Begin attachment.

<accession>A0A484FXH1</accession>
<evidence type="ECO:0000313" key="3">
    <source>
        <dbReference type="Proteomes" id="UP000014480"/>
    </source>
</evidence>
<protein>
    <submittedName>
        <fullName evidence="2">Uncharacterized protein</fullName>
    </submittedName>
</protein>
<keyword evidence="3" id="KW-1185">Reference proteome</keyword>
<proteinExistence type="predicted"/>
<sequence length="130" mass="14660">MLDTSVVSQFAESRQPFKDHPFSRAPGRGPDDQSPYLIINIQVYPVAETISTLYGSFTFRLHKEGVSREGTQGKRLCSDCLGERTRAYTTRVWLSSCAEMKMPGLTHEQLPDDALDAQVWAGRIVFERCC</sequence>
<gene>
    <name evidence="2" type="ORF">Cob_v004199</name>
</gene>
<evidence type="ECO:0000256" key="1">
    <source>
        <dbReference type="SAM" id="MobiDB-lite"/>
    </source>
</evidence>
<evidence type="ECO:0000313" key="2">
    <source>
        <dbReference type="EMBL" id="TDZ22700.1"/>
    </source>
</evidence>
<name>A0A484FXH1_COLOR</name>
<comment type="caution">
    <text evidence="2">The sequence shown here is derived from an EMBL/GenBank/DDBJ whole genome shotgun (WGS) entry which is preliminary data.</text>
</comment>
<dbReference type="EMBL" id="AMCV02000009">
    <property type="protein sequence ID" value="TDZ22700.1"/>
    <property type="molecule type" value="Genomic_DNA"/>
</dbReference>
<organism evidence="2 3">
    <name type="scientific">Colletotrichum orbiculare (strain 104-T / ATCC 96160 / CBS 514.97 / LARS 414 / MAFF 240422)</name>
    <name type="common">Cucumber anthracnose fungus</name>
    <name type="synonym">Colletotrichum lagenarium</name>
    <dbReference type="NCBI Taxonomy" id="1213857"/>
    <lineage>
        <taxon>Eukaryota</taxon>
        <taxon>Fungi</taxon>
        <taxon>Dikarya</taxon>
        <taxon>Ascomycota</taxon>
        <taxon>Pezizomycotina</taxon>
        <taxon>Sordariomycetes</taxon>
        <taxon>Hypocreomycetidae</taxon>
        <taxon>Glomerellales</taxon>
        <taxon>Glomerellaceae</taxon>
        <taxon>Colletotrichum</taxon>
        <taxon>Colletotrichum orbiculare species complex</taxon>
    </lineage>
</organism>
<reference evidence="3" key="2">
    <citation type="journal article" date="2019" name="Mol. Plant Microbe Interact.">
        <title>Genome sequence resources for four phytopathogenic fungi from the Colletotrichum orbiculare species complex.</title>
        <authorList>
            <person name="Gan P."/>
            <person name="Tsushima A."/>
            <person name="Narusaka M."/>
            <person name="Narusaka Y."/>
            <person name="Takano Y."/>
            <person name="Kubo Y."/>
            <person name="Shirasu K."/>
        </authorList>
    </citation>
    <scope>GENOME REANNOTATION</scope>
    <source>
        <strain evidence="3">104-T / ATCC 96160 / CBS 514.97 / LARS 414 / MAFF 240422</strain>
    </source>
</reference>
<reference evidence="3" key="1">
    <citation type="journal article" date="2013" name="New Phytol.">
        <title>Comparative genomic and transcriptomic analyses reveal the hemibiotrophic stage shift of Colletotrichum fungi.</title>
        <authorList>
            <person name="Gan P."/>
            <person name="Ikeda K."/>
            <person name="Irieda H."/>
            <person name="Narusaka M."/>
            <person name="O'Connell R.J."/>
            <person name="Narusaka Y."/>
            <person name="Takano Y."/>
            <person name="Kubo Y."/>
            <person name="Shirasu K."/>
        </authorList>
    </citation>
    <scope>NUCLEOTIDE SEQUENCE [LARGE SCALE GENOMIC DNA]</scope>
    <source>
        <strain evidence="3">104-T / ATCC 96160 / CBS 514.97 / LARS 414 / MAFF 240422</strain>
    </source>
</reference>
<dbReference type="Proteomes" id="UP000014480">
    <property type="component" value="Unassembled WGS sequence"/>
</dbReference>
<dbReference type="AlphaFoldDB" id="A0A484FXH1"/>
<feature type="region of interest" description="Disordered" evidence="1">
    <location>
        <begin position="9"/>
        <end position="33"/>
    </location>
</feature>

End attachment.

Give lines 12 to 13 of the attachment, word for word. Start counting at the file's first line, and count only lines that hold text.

<keyword evidence="3" id="KW-1185">Reference proteome</keyword>
<proteinExistence type="predicted"/>